\[[\theta] = 3298 \Delta \varepsilon\] where the 3298 converts from the units of molar absorptivity to the historical units of degrees\(\cdot\) cm2\(\cdot\)dmol-1.



Most commercial CD instruments are based on the modulation techniques introduced by Grosjean and Legrand. Light is linearly polarized and passed through a monochromator. The single wavelength light is then passed through a modulating device, usually a photoelastic modulator (PEM), which transforms the linear light to circular polarized light. The incident light on the sample switches between LCP and RCP light. As the incident light swtches direction of polarization the absorption changes and the differention molar absorptivity can be calculated.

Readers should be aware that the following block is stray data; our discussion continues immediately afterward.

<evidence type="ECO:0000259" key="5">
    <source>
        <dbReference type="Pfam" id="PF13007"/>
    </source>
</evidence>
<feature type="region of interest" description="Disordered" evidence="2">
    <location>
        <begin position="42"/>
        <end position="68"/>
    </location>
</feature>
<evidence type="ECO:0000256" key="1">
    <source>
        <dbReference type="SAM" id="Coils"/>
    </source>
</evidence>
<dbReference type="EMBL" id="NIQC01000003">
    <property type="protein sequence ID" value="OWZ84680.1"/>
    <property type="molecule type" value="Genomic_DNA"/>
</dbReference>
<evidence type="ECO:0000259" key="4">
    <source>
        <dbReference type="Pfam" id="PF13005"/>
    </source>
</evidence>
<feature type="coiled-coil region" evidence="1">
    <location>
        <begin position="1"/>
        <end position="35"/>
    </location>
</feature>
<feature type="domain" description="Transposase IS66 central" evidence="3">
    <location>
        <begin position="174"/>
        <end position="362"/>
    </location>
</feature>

CD instrument.PNG

Figure 5: The instrumentation for a common CD spectrometer showing the polarization of light and the differential absorption of LCP and RCP light.

Biological molecules

The most widely used application of CD spectroscopy is identifying structural aspects of proteins and DNA. The peptide bonds in proteins are optically active and the ellipticity they exhibit changes based on the local conformation of the molecule. Secondary structures of proteins can be analyzed using the far-UV (190-250 nm) region of light. The ordered \(\alpha\)-helices, \(\beta\)-sheets, \(\beta\)-turn, and random coil conformations all have characteristic spectra. These unique spectra form the basis for protein secondary structure analysis. It should be noted that in CD only the relative fractions of residues in each conformation can be determined but not specifically where each structural feature lies in the molecule. In reporting CD data for large biomolecules it is necessary to convert the data into a normalized value that is independent of molecular length. To do this the molar ellipticity is divided by the number of residues or monomer units in the molecule.